• Poof! Results just like that!
4. Use the iPad Text to Speech Option
  • Turn on the text to speech option so that students can have web pages and other text read to them.
  • Go to Settings > General > Accessibility > Speech Selection
  • Slide it to "on" then choose the speed you'd like the text read
  • You can also turn "Highlight" on so that the text will be highlighted as it is read aloud
  • Teach students how to highlight a word, sentence, paragraph or entire page of text.  When you have the text highlighted you will now have the "Speak" option along with the other options such as copy and define.
  • The voice is a bit robotic, but you no longer have to answer "what is this word?" 127 times during research time (total game changer for me in a kindergarten class full of emergent readers!)
5. Other Websites/Apps that may be helpful
  • Brain Pop Jr.
  • NSF Science 360
  • Science Kids
  • Watch Know Learn
  • iTube List (This is a FREE App that you can use to search You Tube playlists of videos regarding a topic. I usually find a set of videos and load it for the group to view so that I know the content is appropriate.  They cannot click to other You Tube videos and there are no advertisements. You can set up parent controls so they cannot even search without your code.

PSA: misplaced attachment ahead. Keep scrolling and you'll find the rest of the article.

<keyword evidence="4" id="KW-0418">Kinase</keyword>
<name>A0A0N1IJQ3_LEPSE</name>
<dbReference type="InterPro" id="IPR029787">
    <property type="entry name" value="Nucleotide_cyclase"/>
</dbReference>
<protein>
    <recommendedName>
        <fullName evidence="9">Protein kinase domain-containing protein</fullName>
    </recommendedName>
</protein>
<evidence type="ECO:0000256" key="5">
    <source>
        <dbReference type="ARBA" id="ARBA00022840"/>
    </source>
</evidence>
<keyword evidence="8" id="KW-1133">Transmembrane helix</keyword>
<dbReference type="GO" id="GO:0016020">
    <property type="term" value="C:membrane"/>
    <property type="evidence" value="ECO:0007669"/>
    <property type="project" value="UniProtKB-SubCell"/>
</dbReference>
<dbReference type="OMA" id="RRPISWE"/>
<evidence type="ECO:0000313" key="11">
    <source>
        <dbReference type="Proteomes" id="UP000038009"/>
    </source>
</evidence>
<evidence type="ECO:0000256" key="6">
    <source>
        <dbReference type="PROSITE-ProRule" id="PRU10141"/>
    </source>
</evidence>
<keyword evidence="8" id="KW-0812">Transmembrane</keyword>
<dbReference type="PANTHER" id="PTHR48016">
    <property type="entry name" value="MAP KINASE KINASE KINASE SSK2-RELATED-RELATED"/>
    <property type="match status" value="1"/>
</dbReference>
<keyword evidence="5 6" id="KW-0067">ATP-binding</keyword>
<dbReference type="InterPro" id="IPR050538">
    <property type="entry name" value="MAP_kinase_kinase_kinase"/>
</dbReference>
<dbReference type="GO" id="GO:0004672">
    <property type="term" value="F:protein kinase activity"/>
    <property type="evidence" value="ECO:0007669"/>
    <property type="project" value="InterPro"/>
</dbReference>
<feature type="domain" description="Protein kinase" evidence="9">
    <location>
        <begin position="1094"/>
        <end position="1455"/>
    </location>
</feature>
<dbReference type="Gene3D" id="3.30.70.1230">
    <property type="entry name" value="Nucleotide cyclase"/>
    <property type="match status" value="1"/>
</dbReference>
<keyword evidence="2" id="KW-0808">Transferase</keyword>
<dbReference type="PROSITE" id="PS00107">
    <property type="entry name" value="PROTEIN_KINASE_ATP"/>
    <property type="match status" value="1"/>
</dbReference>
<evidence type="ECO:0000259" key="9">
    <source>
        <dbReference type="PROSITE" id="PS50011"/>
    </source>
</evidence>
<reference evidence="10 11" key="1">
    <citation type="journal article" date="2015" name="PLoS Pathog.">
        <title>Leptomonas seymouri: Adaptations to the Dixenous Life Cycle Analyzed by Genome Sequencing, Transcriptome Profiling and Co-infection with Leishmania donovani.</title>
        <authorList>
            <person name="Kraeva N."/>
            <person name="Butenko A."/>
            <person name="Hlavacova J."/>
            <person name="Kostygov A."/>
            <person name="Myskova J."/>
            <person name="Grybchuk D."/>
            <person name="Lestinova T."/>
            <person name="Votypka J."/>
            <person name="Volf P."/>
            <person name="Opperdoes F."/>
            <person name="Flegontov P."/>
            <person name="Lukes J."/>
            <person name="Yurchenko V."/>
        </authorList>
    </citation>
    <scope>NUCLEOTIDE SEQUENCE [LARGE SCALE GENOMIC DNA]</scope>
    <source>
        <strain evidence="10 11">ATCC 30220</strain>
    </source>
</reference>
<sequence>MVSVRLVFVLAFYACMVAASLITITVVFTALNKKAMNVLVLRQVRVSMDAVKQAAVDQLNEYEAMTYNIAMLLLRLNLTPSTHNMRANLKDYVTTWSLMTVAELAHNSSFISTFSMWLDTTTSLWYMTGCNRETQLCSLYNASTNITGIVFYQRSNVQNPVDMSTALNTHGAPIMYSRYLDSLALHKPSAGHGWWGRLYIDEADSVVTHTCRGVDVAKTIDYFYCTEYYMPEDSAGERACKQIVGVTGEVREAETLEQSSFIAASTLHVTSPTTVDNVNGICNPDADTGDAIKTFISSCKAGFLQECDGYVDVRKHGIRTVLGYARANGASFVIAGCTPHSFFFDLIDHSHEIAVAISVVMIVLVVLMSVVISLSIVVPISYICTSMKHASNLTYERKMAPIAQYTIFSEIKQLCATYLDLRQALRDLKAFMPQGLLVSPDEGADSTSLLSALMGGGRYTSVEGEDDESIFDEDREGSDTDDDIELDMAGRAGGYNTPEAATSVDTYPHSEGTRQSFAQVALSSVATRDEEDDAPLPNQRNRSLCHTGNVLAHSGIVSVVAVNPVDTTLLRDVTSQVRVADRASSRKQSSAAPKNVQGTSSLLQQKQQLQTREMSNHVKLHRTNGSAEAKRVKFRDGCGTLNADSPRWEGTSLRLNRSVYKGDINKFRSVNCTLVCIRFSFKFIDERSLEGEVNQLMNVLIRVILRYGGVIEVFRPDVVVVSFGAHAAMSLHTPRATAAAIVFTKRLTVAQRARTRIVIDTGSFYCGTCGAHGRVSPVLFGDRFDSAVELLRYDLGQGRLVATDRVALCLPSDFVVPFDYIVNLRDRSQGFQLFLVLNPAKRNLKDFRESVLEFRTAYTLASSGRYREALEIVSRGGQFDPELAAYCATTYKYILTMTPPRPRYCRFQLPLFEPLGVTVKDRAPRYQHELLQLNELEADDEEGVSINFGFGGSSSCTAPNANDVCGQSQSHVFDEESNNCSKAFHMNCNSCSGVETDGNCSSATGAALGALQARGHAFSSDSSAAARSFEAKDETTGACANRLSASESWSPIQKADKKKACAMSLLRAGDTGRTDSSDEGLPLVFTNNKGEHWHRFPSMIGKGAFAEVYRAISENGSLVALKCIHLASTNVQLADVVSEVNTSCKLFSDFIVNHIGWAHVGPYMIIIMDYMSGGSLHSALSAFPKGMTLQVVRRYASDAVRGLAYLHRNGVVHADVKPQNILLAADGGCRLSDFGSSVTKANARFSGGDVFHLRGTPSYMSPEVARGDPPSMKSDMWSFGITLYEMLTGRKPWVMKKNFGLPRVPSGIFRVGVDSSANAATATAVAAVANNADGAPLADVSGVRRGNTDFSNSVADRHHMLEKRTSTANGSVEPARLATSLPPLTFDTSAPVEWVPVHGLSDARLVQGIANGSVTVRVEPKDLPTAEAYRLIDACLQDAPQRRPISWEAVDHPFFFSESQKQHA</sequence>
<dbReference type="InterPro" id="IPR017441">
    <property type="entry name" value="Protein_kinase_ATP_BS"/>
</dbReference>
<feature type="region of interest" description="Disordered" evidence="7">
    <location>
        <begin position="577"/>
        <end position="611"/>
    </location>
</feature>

6. Use QR Codes
  • Download a FREE QR Code reader
  • Create QR Code links to content specific for your topics of study
  • QR codes can be generated for free on many different websites.  Here is the one that I like for it's simplicity:
For more help with creating and using QR Codes you can check out my post here:

Thanks for joining me for this month's You Oughta Know Blog Hop!

Good morning! Sorry to overwhelm you with 2 blog posts in one day, but I just had to link up with the awesome Angie Olson of Lucky Little Learners and Ashley Schroeder of Schroeder's Shenanigan's in 2nd for their 2gether we are better linky.  This month we are sharing schedules:

I'll share my schedule from my last year of teaching kindergarten because my schedule these days consists of whatever Madelynn's little heart desires on any given day :)

This is what my schedule looked like: